Certified B Corp. Conscious Capitalism. Human Business. Sustainable Brands.
By Indra Gardiner Bowers, Founder/Chief Executive Officer, i.d.e.a.
There are many ways to be a socially, fiscally and environmentally responsible company. Some companies bake their mission into their product or service (think Patagonia or Method), but for many of us, our dream is to work with companies who are purposeful.
Three years ago, my partners and I decided we didn’t want to just work for mission-driven clients we wanted to walk the talk ourselves. We hadn’t started that way, so we had to do some reverse engineering and figure out what we could do to be part of this new sector of the economy.
It just so happened we had a friend who was willing to be our guide (I called him our Sherpa) on the path to becoming a certified B Corporation. Thank goodness because I didn’t really know what I was getting into.
B Lab is the non-profit organization that created and awards the B Corporation certification for for-profit organizations. It developed the B Impact Assessment (BIA) to assess a company’s overall impact on its stakeholders and community.
I’m not going to lie, getting through certification can be challenging and each year B Lab makes it just a little bit tougher. Every two years companies must re-certify, so there is no room for complacency. My company went through re-certification in 2016 and it was a nail biter. We had to make changes and provide clarifications for two months before we finally crossed the magical minimum score of 80 out of 200 points.
So, getting certified isn’t for everybody. But the five pillars of the BIA are a sound framework for assessing your impact on your community, environment and key stakeholders. Thousands of companies have taken the short version of the BIA just to see how they stack up and where they might find improvements. It’s a valid method for ensuring that even if you don’t want to be certified as a B Corp, you can Be like a B!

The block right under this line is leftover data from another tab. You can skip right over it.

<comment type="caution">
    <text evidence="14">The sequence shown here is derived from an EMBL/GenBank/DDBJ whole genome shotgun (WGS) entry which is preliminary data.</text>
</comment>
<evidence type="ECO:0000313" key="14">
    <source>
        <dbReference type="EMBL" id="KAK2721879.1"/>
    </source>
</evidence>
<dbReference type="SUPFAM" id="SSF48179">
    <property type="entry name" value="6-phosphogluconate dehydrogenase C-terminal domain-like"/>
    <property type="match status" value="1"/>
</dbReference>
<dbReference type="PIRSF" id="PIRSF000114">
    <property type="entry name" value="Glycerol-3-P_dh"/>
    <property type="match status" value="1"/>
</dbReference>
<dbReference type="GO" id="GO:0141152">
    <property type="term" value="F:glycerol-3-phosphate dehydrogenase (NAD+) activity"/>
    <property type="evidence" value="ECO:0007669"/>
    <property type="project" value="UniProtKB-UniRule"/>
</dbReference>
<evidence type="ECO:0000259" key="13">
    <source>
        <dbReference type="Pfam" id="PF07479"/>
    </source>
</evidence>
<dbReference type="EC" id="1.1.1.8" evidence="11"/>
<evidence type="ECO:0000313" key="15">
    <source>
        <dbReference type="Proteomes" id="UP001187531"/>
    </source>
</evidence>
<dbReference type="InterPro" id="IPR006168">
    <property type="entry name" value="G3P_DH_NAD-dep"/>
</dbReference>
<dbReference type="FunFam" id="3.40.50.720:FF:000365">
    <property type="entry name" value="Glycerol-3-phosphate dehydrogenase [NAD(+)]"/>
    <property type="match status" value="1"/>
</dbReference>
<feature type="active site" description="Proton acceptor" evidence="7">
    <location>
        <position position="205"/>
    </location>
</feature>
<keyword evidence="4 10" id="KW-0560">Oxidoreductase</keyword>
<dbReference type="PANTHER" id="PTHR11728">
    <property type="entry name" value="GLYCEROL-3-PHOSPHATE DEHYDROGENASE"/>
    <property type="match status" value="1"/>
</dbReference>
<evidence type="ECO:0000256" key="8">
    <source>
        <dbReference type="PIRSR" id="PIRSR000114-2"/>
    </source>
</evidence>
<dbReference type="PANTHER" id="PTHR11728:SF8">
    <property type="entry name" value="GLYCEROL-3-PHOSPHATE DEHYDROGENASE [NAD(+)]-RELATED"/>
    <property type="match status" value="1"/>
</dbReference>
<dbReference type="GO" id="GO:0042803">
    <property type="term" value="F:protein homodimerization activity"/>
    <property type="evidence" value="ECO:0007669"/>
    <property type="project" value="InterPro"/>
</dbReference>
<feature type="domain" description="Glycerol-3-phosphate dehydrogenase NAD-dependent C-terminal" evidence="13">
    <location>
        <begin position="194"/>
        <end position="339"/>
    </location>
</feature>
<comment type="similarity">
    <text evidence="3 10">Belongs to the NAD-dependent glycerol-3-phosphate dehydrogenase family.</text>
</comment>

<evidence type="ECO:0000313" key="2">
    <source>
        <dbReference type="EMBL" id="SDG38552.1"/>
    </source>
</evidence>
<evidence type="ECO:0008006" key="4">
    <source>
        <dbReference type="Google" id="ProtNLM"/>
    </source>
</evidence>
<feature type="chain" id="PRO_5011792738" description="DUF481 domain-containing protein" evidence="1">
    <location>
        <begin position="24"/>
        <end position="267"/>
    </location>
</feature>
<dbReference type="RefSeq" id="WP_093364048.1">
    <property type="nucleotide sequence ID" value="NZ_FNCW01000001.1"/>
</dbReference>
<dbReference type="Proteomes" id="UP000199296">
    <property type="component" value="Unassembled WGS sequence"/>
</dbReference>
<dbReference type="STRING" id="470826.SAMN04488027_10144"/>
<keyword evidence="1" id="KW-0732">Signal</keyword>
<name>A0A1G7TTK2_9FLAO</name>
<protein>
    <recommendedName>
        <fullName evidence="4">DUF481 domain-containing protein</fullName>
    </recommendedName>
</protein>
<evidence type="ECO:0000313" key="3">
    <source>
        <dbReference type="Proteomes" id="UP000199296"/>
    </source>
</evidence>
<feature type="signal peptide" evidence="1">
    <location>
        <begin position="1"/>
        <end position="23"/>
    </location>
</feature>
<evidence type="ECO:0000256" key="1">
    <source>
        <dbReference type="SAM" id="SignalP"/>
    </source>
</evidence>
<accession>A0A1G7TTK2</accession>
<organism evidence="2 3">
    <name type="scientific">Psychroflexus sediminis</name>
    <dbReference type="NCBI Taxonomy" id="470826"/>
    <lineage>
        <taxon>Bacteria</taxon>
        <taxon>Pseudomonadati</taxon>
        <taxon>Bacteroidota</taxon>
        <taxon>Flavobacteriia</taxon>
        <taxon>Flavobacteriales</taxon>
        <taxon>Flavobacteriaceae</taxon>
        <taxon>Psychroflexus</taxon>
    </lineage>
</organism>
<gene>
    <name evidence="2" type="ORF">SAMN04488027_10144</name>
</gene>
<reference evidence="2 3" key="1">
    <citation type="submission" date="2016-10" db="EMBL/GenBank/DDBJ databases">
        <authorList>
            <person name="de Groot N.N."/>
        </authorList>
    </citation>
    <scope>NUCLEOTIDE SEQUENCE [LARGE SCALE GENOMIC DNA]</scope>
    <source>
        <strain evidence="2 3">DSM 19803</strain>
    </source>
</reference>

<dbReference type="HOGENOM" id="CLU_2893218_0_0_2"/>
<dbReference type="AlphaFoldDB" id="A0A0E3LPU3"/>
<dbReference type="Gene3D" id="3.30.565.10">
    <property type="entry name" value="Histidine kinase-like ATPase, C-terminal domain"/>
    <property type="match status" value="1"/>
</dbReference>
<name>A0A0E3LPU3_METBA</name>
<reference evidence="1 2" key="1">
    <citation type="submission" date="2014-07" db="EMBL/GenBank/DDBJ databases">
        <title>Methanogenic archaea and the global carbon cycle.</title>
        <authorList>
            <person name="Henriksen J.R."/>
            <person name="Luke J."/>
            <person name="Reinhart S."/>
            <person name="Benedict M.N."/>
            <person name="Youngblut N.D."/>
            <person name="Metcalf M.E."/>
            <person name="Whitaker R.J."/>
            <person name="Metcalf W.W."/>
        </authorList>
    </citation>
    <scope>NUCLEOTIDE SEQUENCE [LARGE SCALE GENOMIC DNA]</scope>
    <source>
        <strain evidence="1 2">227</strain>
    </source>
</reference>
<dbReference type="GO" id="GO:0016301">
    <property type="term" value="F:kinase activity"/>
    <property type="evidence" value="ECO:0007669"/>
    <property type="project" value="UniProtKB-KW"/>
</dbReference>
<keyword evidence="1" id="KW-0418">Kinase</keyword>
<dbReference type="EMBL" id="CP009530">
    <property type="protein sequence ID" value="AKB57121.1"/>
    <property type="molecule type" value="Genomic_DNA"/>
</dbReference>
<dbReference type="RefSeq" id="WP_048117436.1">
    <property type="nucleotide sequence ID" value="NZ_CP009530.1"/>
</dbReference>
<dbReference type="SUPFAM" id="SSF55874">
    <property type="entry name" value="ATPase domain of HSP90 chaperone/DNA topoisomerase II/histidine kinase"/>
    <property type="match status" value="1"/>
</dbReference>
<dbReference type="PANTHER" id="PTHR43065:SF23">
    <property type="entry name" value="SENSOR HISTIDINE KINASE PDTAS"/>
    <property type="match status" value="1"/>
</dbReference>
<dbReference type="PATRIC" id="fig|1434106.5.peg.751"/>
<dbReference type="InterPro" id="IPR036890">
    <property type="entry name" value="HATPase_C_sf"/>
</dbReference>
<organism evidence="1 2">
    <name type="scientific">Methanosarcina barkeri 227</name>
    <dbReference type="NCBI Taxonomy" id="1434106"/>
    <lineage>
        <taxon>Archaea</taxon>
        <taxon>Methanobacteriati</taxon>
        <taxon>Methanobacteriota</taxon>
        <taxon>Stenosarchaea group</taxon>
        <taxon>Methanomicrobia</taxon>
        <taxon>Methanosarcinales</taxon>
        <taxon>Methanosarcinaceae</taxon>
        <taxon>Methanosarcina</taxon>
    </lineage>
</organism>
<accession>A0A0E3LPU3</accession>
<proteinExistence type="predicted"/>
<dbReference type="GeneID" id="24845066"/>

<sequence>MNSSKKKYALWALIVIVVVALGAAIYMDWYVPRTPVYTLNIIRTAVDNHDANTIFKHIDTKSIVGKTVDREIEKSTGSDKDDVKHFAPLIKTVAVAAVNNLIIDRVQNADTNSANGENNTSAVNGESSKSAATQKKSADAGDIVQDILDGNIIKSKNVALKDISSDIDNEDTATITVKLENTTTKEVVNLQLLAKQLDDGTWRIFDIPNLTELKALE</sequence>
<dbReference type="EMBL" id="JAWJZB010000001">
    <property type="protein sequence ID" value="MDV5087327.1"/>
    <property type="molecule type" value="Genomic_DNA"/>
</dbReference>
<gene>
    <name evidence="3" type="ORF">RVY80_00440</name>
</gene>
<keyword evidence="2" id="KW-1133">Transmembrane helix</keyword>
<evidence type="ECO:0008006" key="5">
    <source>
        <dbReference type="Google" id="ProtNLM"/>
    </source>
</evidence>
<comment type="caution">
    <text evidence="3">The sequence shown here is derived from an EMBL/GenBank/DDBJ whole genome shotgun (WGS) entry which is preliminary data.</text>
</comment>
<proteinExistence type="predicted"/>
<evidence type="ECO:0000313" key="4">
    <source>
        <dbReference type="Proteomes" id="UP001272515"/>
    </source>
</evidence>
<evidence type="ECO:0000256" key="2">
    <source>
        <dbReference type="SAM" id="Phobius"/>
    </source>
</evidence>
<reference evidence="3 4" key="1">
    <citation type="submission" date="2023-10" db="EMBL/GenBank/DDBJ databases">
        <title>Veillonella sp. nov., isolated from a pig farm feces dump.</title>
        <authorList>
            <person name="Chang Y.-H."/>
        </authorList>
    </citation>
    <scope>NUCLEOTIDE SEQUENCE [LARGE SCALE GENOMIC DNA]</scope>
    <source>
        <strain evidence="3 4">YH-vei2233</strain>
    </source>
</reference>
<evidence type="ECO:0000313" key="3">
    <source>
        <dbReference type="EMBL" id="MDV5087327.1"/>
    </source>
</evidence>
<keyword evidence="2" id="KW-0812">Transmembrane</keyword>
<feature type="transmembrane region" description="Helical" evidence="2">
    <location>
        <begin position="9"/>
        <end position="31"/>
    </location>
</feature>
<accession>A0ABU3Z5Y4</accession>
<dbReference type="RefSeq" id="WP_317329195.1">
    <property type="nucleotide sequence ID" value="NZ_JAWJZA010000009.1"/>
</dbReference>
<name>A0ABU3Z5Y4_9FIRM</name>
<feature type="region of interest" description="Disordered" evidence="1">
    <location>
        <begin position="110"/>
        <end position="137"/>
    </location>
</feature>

The five pillars are:
Some of the categories are highly relevant to service organizations like agencies, while some are geared to manufacturing companies. That can make certification harder, but the pillars each provide something worth assessing within your agency.
In my session at the 2017 PRSA Counselors Academy in Seattle I will dive into the five pillars, discussing how we developed programs and policies that allow us to create benefit for our stakeholders and community. We’ll look at why we do this and what benefit i.d.e.a. has reaped from our efforts. We’ll kick-start your journey toward Being like a B with some thought provoking exercises and discussion.
When we became certified, we received our Declaration of Interdependence. This document (which is displayed right next to the conference room Keurig so clients can see it!) states:
We hold these truths to be self-evident:
That we must be the change we seek in the world;
That all business ought to be conducted as if people and place mattered;
That, through their products, practices, and profits, businesses should aspire to do no harm and benefit all.
To do so requires that we act with the understanding that we are each dependent upon another and thus responsible for each other and future generations.
If this resonates for you as a leader or business owner then join me for an exploration of what using business as a force for good means to you.
Indra Gardiner Bowers, Founder/Chief Executive Officer, i.d.e.a. For more than 20 years, Indra has led clients with creative thinking and execution in the fields of public relations, social media and experiential marketing. She is a strategist, a writer and a realist. Indra is a founding partner at i.d.e.a. an integrated marketing shop focused on creating and activating courageous ideas. As CEO, Indra oversees human resources, accounting, operations and project management. She is the firm’s B Corp champion and works with its employee-led Team Wonderful to keep a vibrant, sustainable culture alive.